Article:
2.4 GHz bands, and to 1 W, but amplifiers are available for use outside the
and we can expect that use at higher powers would be excusable in the event
of a
national emergency, as would the use by non-licensed personnel. A protocol
have to be adopted for exchanging sequence codes among cooperating
but PGP-encrypted messages on a standard contact sequence could be used for
and for authentication of the nodes. It would also be better suited for
packets from going astray. It would be possible, in principle, for nodes within
range of each other to update one another's link databases, and for those
to be transmitted to other nodes to update their, on a continuing basis, so
every node would maintain an updated database of every node and which was
in range
of which other, however, this would involve too heavy an overhead. A different
approach would be for each node to transmit its approximate grid location,
set manually or taken from GPS, and messages routed along a node path that
take them in the general direction of the target node until a link was
The line-of-sight range of both VHF FM and SS is about 20 miles, under good
conditions, and using antennas that could be carried by a person. That
means that
to establish a nationwide network, and to provide sufficient bandwidth for
message traffic, there would need to be a fairly dense positioning of nodes not
more than 20 miles apart, and preferably closer, across the country. This
could be
a problem in some of the Western states, especially desert country, where
population density is low, but in an emergency node-bearing operators could
themselves and position themselves to make sure that coverage was complete.
or four operators in each of the 3000 counties in the United States might be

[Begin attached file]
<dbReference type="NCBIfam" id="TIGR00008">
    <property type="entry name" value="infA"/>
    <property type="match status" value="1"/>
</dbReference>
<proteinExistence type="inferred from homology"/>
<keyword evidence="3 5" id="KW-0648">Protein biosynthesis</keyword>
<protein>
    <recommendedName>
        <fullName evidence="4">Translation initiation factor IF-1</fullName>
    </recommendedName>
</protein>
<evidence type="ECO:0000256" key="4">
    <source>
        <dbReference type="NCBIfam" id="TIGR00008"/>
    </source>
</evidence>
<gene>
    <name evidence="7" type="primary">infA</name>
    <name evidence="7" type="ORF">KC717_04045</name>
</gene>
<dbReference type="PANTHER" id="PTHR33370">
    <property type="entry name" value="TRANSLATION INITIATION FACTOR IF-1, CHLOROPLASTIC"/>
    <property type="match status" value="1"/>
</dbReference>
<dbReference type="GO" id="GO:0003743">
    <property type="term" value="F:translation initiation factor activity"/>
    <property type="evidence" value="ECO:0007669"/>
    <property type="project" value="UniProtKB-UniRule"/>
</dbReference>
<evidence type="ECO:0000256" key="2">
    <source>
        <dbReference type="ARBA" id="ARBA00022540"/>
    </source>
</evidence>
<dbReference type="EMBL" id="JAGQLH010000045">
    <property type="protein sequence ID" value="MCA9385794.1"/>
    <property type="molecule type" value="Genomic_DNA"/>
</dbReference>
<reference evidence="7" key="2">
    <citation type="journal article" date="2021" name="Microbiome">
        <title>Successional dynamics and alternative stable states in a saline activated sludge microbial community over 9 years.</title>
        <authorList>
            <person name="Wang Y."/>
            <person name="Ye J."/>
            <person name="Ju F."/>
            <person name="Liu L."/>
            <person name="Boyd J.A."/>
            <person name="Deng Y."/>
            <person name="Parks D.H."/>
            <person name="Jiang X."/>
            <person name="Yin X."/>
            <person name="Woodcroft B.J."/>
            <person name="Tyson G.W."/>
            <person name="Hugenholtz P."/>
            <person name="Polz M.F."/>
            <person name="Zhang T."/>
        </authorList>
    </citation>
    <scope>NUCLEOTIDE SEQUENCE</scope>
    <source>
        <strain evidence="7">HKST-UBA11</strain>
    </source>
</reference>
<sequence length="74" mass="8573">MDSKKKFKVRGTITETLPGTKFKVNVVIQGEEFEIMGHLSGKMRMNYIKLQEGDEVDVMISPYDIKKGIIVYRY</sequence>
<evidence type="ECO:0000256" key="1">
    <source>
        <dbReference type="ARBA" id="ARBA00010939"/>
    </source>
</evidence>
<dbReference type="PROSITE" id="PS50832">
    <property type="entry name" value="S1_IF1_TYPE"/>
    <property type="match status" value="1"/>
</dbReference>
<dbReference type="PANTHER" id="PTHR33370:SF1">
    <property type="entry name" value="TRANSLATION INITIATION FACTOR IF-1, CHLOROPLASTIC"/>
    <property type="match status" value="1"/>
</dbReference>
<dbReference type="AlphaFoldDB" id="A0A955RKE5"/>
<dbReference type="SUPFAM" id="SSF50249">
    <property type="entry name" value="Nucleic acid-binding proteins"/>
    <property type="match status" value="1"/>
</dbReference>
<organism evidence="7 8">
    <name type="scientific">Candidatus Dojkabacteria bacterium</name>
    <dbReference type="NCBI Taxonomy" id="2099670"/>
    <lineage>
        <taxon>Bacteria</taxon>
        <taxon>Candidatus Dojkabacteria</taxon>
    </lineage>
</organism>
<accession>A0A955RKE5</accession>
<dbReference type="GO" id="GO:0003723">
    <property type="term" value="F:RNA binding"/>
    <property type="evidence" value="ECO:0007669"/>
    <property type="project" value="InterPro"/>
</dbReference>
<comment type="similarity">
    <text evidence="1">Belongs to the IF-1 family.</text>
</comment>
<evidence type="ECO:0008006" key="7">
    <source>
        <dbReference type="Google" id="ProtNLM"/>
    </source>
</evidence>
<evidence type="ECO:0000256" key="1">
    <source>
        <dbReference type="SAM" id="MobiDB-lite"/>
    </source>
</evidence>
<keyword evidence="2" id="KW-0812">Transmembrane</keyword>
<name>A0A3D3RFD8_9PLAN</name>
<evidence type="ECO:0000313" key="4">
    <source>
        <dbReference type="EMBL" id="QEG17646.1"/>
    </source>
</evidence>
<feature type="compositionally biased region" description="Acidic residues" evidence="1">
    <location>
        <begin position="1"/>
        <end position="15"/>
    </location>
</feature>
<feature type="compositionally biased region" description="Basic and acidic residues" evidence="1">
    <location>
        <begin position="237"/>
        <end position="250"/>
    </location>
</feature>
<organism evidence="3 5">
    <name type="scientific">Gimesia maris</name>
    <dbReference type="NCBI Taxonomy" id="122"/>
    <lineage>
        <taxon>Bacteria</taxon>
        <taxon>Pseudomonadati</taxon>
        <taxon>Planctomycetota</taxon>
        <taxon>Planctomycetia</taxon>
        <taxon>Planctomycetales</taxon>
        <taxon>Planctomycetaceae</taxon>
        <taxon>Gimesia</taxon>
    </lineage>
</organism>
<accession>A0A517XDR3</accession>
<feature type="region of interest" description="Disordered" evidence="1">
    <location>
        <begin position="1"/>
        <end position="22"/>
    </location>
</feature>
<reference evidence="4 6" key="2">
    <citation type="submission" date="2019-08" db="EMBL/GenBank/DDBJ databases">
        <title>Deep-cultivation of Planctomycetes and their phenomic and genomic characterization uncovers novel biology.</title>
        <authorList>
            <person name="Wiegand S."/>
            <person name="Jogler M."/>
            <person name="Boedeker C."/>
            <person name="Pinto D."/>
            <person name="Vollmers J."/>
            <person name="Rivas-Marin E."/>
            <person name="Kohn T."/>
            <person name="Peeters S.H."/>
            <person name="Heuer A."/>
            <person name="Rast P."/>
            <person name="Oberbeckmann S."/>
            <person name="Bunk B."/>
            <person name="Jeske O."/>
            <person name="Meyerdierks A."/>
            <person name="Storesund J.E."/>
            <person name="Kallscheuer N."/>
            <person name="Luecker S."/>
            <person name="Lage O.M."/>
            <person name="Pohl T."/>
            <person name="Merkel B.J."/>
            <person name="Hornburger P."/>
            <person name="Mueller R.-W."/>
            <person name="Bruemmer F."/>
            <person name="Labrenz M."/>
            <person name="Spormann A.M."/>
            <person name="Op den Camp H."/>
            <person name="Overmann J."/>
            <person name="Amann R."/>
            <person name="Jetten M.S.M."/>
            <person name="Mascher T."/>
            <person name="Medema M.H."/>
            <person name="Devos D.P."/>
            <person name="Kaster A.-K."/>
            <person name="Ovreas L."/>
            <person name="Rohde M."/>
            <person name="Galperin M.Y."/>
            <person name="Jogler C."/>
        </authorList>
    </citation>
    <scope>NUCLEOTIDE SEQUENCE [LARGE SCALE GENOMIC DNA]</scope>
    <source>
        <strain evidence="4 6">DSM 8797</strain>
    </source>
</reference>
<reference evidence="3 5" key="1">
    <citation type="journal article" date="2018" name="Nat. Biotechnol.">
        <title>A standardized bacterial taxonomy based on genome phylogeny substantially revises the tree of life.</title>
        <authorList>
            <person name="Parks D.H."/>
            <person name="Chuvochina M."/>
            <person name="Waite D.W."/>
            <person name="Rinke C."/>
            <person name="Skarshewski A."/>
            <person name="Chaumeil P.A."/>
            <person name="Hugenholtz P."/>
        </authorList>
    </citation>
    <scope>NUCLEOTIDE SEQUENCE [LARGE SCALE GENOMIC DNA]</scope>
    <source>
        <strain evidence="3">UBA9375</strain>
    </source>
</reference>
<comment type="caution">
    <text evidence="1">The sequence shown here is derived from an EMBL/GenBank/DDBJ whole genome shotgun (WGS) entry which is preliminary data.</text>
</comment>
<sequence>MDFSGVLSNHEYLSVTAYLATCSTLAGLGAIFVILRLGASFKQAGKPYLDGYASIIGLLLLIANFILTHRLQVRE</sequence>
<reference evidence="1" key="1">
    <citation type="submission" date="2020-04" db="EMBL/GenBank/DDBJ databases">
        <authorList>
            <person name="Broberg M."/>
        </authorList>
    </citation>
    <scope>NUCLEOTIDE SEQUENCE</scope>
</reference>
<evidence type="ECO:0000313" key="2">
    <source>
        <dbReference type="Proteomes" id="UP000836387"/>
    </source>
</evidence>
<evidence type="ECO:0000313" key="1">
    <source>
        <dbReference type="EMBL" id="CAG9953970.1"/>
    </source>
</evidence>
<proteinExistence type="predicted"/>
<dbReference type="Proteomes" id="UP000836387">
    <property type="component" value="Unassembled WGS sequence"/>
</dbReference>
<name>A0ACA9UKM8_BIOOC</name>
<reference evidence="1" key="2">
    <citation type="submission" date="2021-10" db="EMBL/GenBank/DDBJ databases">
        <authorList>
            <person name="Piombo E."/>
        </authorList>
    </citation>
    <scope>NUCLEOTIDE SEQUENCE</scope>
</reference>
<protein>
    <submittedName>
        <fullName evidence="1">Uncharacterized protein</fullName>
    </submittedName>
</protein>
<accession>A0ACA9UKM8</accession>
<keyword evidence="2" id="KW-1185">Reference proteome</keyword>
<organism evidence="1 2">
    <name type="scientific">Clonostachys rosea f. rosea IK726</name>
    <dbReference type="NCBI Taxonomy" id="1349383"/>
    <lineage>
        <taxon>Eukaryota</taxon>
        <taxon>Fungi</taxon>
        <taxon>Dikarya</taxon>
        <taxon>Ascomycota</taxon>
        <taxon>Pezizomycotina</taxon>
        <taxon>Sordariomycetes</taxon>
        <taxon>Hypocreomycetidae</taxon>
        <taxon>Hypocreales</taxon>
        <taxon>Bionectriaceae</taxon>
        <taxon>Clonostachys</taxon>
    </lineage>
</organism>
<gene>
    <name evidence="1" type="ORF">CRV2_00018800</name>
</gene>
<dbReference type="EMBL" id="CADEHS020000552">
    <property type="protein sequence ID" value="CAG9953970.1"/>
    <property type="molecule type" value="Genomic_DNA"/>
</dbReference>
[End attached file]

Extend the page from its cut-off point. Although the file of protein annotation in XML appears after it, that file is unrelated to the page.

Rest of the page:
sufficient. Small notebook or wearable computers with large disk drives are now
becoming available, and they should soon become fairly inexpensive. SS 1 W
transceivers are also becoming available at a cost of about $200 each. The only
other things that would be needed would be power packs, a good antenna, and
extra disk drive capacity, all of which could be carried by an operator in a
backpack. The importance of portability must be emphasized. In an
emergency, the
availability of fuel to operate a vehicle cannot be assumed, although
vehicle based
mobile systems might be made use of if available. But operators should plan on
being able to operate on foot, perhaps using solar cells to recharge their
batteries. The operator will also have to carry water, food, medical, and other
survival supplies on him, so the communications equipment needs to be as small,
light, and easy to use while on the move as possible. The military has such
systems, but, typically, they are too expensive for civilian use. Indeed,
they are
too expensive for widespread use by the military, which is why we cannot
depend on
military or national guard personnel to provide such services in an
emergency. This
needs to be a civilian, autonomous system that is not under central
authority or
control, like the Internet itself, and that therefore cannot easily be
or interfered with by anyone. We need to vigorously pursue the development,
testing, and deployment of such a system, with the goal of full deployment not
later than October, 1999. Comments for ways to do this are welcome.
Society, 1731 Howe Av #370, Sacramento, CA 95825 916/568-1022,
916/450-7941VM Date:
01/25/99 Time: 10:11:56